If short-term memory is damaged as mine was, it works more like this: I put the water on to boil. I heat up the oil in the sauté pan. I chop the onions and then wonder for what it was that I chopped the onions. What might it be? I wash my hands, because I might as well—my hands are covered in onion juice, and my eyes are tearing. I return to the stove, where the oil is now scorching hot. I wonder what on earth it was I was cooking, why the sauté pan was left this way. I turn off the heat under the oil. I sigh and go upstairs. I forget everything I just did like a trail of dust in wind. Two hours later, after a nap, I return to the kitchen to a pile of chopped onions on the chopping block. The pan is cool but scorched. And I again wonder why. But mostly, my eyes turn to an empty stockpot on the stove, the burner turned on high. There is nothing in the stockpot, not even water. This happened over and over again in the months following my stroke. So I stopped cooking for a year.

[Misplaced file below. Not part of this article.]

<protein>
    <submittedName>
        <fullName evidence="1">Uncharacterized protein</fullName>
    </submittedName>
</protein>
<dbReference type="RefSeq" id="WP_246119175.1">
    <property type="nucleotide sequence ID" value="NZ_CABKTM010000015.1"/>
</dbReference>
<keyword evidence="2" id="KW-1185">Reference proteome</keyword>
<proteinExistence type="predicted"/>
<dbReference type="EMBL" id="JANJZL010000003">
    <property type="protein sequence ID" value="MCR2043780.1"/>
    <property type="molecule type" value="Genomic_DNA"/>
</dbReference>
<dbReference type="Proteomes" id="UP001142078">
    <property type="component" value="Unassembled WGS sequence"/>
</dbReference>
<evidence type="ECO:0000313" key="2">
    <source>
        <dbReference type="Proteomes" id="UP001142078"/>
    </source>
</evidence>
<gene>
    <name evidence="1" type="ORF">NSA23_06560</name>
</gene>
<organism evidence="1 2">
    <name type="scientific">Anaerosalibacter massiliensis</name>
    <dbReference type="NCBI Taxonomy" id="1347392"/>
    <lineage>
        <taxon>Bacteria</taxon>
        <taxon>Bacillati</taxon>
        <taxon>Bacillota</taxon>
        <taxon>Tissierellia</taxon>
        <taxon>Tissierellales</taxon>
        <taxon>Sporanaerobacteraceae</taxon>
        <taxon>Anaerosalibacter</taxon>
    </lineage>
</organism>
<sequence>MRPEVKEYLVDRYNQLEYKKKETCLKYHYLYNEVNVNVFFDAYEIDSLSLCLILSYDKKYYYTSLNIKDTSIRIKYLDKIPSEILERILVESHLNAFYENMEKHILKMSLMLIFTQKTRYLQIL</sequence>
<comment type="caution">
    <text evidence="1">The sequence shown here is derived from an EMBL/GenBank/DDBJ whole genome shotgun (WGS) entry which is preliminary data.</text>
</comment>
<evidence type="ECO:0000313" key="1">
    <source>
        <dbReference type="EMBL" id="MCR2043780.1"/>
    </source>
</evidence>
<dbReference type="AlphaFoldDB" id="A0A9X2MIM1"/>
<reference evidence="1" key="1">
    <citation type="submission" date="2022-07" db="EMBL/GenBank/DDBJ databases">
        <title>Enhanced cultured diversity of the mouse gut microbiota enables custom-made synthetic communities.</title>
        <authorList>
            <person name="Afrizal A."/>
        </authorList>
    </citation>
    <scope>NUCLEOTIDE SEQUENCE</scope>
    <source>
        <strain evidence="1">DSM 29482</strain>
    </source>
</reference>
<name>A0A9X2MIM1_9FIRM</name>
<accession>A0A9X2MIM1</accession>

The complete article

Christine H. Lee — Longreads

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How to Say Ramayana Characters in Various Languages?


Ramayana is a very popular epic originated from Valmiki’s work. It has been spread from India until South-East Asia and having got its own versions in various countries…especially in India itself, Myanmar, Thailand, Laos, Kampuchea, Malaysia, Indonesia as well as The Philippines (Maranao version). In Burma its drama is called Yama Zatdaw, Ramakien in Thailand, Phra Lak Phra Lam in Laos, Reamker in Kampuchea, Hikayat Seri Rama in Malaysia, Kakawin Ramayana in Indonesia (especially Javanese and Balinese), and Maharadia Lawana (Maranao, The Philippines). Despite of different recent religions. Indo-China countries are mostly Buddhist, Malaysia-Indonesia are mostly Muslim while most of The Philippines adhere Christianity (except several predominately Muslim ethnic groups), Ramayana is survived and developed among them.

See the complete story here

 

Post-facto design in policy


Policy in India sometimes seems to be a marketing exercise, done with the aim to maximize shock and awe. This has been the case with RTE earlier, and demonetisation now. Today’s needull points out how – in the case of RTE – this meant the first encounter with reality being worse than it needed to be:

The RTE law is a beauteous example of a law that evolved after its promulgation and continues to do so even today. The law has, predictably, not done well on contact with reality and its first reform is quite overdue.